Jones defended Oklahoma City bomber Timothy McVeigh, and his editorial is a heartfelt defense of the lawyers working with detainees at Guantanamo Bay. The piece is ripe with connections to Mockingbird, but it’s challenging because it articulates a complex argument, uses advanced vocabulary, and assumes a relatively large amount of background knowledge.
The Secaucus 9th graders, however, showed how much they could do in a fifty-minute period!
We opened the period with a quick video clip from YouTube. The students, after all, had no idea what Guantanamo Bay is, so they had no way of thinking about the issue of defending the accused terrorists there. The one-minute clip about the trial of the driver for Bin Laden (whom they had heard of) gave them some context. In a quick discussion after the clip, the students asserted that really guilty people shouldn’t necessarily get a lawyer because this might allow them to get off. We talked a bit about how you would know whether someone was really guilty without a trial and that shook their confidence, but we didn’t yet raise the issue of the importance of a trial for all defendants.
Next, we moved to some vocabulary exercises. Although we suggest you begin the vocabulary work with context clue activities, we started with vocabulary skits in part because we were visiting the class and wanted to build in some immediate fun and goodwill. The students responded well although they struggled, as can be expected, with parts of speech, confusing, for example, adversarial and adversary. (This unit is not available online, but other sample units showing the range of our vocabulary materials from our Using Informational Text to Teach To Kill a Mockingbird can be found at www.usinginformationaltext.com.)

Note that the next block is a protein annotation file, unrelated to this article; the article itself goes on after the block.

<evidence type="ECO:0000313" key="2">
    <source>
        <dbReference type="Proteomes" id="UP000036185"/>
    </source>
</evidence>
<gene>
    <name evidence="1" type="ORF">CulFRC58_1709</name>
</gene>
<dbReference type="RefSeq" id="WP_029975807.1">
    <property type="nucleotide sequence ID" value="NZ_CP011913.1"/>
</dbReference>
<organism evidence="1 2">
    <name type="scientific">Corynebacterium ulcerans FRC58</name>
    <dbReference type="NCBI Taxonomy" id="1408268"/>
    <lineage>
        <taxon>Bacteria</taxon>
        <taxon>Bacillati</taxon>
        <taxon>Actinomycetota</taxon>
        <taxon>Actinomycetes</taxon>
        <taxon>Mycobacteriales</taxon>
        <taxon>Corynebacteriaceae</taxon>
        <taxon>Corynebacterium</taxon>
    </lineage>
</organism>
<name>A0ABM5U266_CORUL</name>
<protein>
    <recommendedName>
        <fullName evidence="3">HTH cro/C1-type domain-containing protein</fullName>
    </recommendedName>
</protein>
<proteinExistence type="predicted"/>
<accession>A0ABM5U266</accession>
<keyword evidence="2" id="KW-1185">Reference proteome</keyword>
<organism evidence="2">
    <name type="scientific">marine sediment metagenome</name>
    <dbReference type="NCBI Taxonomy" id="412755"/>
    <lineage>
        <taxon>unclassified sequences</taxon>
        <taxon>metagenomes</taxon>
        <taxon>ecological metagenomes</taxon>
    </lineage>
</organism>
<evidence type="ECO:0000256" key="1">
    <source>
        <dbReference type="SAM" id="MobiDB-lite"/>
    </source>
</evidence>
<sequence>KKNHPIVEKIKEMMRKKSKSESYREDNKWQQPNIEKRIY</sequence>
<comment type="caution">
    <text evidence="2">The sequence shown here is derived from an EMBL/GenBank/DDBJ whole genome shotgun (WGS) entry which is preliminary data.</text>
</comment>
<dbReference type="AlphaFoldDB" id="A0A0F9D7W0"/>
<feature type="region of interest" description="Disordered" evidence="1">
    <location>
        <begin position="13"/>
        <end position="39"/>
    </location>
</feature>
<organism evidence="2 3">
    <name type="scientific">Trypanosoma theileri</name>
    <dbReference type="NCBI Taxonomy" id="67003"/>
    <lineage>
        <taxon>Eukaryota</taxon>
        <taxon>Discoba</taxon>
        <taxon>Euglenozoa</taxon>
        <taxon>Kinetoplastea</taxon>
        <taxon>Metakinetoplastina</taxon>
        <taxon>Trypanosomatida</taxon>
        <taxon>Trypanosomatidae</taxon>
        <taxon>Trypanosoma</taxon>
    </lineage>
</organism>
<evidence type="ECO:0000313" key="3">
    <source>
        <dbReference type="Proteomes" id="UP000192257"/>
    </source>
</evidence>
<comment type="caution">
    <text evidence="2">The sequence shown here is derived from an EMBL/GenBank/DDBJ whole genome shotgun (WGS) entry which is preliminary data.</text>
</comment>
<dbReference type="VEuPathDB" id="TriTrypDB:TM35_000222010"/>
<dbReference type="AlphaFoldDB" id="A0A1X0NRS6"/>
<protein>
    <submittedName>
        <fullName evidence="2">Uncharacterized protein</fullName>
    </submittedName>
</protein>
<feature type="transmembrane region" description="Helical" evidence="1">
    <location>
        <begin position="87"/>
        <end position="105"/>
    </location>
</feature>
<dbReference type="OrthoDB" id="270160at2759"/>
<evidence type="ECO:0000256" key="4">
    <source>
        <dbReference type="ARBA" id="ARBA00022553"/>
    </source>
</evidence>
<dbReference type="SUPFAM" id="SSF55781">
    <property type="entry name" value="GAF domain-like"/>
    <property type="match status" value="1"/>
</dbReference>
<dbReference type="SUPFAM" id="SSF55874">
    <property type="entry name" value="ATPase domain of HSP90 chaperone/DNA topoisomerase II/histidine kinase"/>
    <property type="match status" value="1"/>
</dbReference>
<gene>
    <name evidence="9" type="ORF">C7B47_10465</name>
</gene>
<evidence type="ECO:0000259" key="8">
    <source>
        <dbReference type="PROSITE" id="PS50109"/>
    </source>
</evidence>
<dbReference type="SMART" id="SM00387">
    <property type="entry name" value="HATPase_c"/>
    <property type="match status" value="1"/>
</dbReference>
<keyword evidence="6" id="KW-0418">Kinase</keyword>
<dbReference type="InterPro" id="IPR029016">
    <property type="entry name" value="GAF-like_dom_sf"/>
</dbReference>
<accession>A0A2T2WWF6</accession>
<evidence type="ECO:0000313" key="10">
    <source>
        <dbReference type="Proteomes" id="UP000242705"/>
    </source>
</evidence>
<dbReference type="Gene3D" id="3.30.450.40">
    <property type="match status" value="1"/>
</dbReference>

We did a few more vocabulary exercises, using only those that involved context clues since we didn’t want to spend the time focusing on dictionary skills and use. The work was painless and engaging and allowed us to begin to set the stage for some of the issues in Jones’s piece.
After about 20 minutes of prep work, we got to the meat of our work: reading through and discussing Jones. We read together, using the sidebar discussion questions we had placed alongside the excerpt to chunk the text, probe understanding, and draw connections with Mockingbird. The first paragraph of the article references Timothy McVeigh, whom the students hadn’t heard of, but that same paragraph lays out pretty simply how brutal his bombing of the Federal Building was. As Jones sketched out his reasons for defending McVeigh, students were able to deepen their understanding of the American justice system, appreciating Jones’s willingness to defend a guilty and unpopular client, noting the similarities to (and difference from) Atticus and Tom Robinson, and rethinking the importance of a zealous defense for all accused (and refining their earlier opinions about Bin Laden’s driver). A particularly great moment was when the students considered how comparatively well Atticus had been treated by his community given his unpopular defense work. Jones notes death threats and armed guards at his home; when the students continue on and read to the end of Mockingbird and the attack on the children, they will be able to reflect back on their preliminary assertions.
In all, the fifty minutes of class was wonderfully successful in getting them to think about the continued relevance of the issue of a fair defense for all. The students read difficult text, learned some new words, and thought carefully about some tough issues. We didn’t get through everything (and perhaps could have cut the text into a smaller chunk that served the singular purpose of our one class period), but reading Stephen Jones’s informational text allowed the students to flex their reading and critical thinking muscles while also delving deeply into Mockingbird.